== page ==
Polycystic ovarian syndrome (PCOS) affects more women than we think. In fact it affects an estimated 400,000 Australian women, which makes it the most common endocrine disorder in reproductive aged women.
Polycystic ovarian syndrome is a misleading name for what is essentially a multi-faceted metabolic condition with a broad range of symptoms. The key symptom of PCOS is the failure to ovulate regularly. Lack of ovulation is why women with PCOS are deficient in the hormones oestradiol and progesterone. It is why they have high testosterone, and why they develop secondary symptoms such as acne, hair loss, and infertility.
What are the signs and symptoms of PCOS?
Common signs are symptoms of PCOS include
- Menstrual irregularities or amenorrhoea (absence of menstrual periods)
- Weight gain
- Infertility. It is a leading cause of female infertility. However, not every woman with PCOS is the same and while some may need fertility treatment, others are able to conceive naturally.
- Excess hair growth (also known as hirsutism). Areas affected may include the face, arms, back, abdomen and chest.
- Thinning hair on the head
- Acne. Hormonal changes and an increase of androgens can lead to acne. Other skin changes may include darkened patches of skin or the development of skin tags.
- Pelvic pain may occur with periods, or may occur when a woman isn’t bleeding.
- Sleep problems such as insomnia or poor sleep.
- Mood changes such as anxiety, depression and poor self-esteem.
- Insulin resistance
How do I get diagnosed for PCOS?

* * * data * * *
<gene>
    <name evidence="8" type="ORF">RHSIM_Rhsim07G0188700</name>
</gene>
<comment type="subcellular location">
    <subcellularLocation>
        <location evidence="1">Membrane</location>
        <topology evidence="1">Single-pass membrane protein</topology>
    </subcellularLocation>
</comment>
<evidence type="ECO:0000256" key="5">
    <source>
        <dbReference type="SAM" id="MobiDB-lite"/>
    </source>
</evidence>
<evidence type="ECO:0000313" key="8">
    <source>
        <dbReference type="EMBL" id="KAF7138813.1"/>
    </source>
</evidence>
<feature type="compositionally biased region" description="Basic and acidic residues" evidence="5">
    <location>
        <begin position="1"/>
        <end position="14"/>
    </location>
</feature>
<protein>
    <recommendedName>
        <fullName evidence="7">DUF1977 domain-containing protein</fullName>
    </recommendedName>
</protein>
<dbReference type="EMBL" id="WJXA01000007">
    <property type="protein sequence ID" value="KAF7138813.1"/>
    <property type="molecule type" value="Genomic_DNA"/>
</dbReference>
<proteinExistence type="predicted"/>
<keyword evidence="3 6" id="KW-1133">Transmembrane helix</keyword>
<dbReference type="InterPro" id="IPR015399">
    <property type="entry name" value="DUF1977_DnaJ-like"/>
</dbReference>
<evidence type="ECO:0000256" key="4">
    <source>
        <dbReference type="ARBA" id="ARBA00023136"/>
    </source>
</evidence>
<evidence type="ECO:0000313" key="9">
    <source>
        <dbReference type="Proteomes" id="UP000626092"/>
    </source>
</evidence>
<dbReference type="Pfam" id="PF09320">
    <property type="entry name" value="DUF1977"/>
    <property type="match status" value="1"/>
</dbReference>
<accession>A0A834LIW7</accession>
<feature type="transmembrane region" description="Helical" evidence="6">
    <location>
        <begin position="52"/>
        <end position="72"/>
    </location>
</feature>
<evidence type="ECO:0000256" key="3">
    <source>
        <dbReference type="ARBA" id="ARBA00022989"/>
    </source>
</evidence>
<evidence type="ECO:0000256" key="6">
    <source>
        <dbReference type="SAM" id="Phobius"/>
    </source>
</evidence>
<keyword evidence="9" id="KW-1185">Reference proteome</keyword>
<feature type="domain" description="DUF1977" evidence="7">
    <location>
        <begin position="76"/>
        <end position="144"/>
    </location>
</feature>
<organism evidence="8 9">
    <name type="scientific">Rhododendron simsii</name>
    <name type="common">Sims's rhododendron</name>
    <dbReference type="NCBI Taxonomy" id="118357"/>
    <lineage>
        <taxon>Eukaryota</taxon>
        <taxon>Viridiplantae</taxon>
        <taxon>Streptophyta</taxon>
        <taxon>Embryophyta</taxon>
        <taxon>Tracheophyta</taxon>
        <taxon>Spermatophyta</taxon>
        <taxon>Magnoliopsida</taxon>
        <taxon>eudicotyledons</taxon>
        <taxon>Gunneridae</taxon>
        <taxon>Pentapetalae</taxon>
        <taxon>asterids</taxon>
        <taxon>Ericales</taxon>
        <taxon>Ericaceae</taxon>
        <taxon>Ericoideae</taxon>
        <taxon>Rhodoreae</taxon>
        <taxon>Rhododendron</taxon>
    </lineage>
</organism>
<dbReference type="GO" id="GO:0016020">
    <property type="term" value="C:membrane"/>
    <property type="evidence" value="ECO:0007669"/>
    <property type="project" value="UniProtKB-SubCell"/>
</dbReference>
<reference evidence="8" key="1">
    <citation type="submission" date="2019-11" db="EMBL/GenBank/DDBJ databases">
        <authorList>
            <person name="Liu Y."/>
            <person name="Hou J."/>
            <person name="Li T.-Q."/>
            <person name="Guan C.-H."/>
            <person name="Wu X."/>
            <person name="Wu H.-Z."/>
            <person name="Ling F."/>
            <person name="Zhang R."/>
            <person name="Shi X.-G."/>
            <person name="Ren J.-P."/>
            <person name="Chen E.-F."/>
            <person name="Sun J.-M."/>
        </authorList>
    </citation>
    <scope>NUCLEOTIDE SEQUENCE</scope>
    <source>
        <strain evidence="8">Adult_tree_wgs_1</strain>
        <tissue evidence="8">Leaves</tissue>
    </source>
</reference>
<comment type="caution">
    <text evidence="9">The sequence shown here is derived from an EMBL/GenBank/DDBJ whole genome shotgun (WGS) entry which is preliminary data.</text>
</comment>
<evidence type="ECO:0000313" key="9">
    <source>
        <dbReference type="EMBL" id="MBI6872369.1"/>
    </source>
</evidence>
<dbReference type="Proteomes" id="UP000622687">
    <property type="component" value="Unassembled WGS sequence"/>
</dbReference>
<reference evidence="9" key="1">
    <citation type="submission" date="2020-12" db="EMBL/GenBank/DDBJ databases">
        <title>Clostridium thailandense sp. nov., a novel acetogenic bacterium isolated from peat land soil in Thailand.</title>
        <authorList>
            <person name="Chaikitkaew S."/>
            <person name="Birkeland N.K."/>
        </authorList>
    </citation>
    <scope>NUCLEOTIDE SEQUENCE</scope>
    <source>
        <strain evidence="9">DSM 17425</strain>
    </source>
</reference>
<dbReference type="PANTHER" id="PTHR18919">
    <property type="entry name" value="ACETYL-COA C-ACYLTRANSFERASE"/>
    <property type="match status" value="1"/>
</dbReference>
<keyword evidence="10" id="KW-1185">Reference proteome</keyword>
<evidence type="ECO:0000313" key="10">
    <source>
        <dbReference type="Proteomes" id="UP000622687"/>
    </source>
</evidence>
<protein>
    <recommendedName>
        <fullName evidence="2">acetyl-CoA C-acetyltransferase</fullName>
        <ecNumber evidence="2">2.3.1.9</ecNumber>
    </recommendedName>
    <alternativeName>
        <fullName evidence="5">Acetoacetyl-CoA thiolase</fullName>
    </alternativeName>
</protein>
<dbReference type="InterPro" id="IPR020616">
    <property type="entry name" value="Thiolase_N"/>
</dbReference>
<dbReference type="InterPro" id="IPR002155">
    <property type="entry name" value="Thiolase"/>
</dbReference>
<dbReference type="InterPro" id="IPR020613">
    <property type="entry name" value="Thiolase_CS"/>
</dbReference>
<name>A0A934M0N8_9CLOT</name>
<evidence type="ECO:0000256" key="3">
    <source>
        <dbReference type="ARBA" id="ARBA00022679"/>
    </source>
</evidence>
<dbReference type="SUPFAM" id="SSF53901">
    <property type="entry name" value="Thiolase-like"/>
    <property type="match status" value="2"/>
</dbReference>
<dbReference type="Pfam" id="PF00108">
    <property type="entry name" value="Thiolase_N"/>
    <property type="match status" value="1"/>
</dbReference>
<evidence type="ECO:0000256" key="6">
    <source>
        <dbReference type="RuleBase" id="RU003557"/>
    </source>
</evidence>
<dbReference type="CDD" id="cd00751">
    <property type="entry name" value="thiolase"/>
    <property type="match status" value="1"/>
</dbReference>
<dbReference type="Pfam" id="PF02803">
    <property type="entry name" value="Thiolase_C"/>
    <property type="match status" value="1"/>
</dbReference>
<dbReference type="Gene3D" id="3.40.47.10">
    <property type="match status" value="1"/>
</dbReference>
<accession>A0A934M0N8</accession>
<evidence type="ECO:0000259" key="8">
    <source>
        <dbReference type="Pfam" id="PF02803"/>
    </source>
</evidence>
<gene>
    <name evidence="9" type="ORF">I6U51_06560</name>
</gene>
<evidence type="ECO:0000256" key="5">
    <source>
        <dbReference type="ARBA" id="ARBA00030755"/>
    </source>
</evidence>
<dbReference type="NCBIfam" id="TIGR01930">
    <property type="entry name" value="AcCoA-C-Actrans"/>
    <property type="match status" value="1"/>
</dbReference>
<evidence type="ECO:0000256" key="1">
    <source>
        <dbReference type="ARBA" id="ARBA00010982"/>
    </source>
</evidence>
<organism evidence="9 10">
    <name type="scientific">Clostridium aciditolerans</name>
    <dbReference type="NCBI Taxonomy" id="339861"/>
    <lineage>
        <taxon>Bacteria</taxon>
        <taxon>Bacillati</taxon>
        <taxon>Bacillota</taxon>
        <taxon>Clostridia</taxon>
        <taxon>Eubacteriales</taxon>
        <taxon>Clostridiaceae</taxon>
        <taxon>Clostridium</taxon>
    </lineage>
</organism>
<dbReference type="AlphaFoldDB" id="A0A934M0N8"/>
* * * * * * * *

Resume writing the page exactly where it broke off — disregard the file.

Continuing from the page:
Despite the very deceiving name, women with PCOS may not have ovarian cysts. A lot of women with PCOS don’t have any ovarian cysts.
There is not one special test that can diagnose PCOS, instead it is based on your presenting symptoms and medical history. Your doctor will ask you about your menstrual cycle, weight changes, hair changes, acne and fertility history. They may also ask about your family history. Your doctor will do a physical examination and may order some pathology tests that could include:
- blood sugar (glucose) levels,
- hormonal profile (oestrogens, progesterone, testosterone, DHEA, FSH, LH),
- cholesterol and triglycerides,
- thyroid hormones.
The results from the blood tests combined with your symptom presentation will determine your diagnosis.
What causes PCOS?
The cause of PCOS still remains poorly understood. There is no single triggering factor for PCOS and instead is a result of interactions between genetics and environment
Known risk factors include:
- Family history of PCOS
- Family history of diabetes
- Vaproate use in women (an anticonvulsant medication used in epilepsy and bipolar disorder)
- Low birth weight and a history of early puberty
- Androgen exposure in utero
- Overweight & obesity
Similar to other complex conditions, there is no one quick fix for PCOS. Your doctor may prescribe you certain medications that reduce androgens, or reduce blood glucose (sugar) levels. Unfortunately, many pharmaceutical medications can cause unwanted side effects or act as only a temporary solution.
When diagnosed with PCOS, your doctor may prescribe you:
- The oral contraceptive pill. While the pill can mask the symptoms of PCOS like acne and menstrual irregularities the underlying factors are still there and once you stop taking the pill, PCOS symptoms come back (often more severely than to start with).
- Androcur- known side effects include fatigue, headache, nausea, and decreased libido.
- Spironolactone (Alactone)- used in hirsutism. Known side effects include dizziness, headache, stomach cramps, diarrhoea and vomiting.
- Metformin- known side effects include nausea, diarrhoea, vomiting and abdominal bloating.
- Clomid (Clomiphene)- used in infertility to induce ovulation.
A natural approach is what we recommend for treatment of PCOS as you can achieve safe & effective long-term results. There are many different powerful natural treatment options for PCOS so it is best to seek advice from a naturopath to determine the best diet, herbs & supplements for you. If you would like to read more about diet and supplements for PCOS – click here.